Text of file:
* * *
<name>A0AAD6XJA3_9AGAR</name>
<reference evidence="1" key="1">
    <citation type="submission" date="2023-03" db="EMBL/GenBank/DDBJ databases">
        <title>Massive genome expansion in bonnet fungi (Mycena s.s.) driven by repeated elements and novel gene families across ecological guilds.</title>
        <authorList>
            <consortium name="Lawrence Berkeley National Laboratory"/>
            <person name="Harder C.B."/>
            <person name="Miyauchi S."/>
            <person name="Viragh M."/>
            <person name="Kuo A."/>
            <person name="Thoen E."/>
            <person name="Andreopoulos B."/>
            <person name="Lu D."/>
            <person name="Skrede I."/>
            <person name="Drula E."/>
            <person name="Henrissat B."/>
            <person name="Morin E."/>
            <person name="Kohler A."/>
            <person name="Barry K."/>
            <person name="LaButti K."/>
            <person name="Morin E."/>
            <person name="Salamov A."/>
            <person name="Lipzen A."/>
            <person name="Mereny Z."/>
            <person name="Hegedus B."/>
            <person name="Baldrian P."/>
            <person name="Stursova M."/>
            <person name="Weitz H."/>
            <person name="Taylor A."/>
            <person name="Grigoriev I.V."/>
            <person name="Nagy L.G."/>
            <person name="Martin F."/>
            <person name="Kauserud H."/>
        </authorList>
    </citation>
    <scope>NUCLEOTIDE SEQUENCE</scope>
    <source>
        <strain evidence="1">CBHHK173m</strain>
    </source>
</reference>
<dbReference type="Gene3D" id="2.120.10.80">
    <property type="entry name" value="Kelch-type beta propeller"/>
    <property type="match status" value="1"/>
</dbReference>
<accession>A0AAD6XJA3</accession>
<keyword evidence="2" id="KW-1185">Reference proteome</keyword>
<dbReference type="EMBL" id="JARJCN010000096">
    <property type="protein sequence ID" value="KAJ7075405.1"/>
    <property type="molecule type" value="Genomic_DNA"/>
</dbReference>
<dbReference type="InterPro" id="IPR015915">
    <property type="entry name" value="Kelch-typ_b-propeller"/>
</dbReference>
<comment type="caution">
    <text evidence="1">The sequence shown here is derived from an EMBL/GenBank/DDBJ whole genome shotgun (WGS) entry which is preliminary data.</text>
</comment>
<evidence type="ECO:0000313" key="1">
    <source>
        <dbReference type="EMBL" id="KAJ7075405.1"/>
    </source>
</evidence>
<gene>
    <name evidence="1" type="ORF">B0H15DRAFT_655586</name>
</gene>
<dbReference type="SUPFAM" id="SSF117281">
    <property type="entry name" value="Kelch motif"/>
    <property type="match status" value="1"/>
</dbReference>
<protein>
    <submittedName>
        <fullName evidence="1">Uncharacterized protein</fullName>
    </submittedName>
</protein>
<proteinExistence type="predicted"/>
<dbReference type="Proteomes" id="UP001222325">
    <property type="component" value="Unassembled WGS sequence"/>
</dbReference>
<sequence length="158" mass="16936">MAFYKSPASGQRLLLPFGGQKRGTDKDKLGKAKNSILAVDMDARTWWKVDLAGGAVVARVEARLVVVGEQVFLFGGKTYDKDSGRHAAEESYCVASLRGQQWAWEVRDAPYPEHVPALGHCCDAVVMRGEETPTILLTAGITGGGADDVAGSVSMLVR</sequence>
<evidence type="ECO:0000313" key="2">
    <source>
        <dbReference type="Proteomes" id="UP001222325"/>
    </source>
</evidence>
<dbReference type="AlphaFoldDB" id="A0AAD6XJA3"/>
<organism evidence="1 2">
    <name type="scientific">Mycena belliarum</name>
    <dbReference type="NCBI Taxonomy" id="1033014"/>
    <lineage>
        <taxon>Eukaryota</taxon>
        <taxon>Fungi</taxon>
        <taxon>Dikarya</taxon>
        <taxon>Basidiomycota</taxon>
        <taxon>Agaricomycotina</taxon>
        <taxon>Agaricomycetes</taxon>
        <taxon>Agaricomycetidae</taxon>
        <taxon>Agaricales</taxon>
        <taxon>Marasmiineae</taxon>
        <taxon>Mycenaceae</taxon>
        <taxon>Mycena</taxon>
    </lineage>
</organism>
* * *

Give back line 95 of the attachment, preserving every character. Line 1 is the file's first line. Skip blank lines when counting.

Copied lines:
        <taxon>Agaricomycetidae</taxon>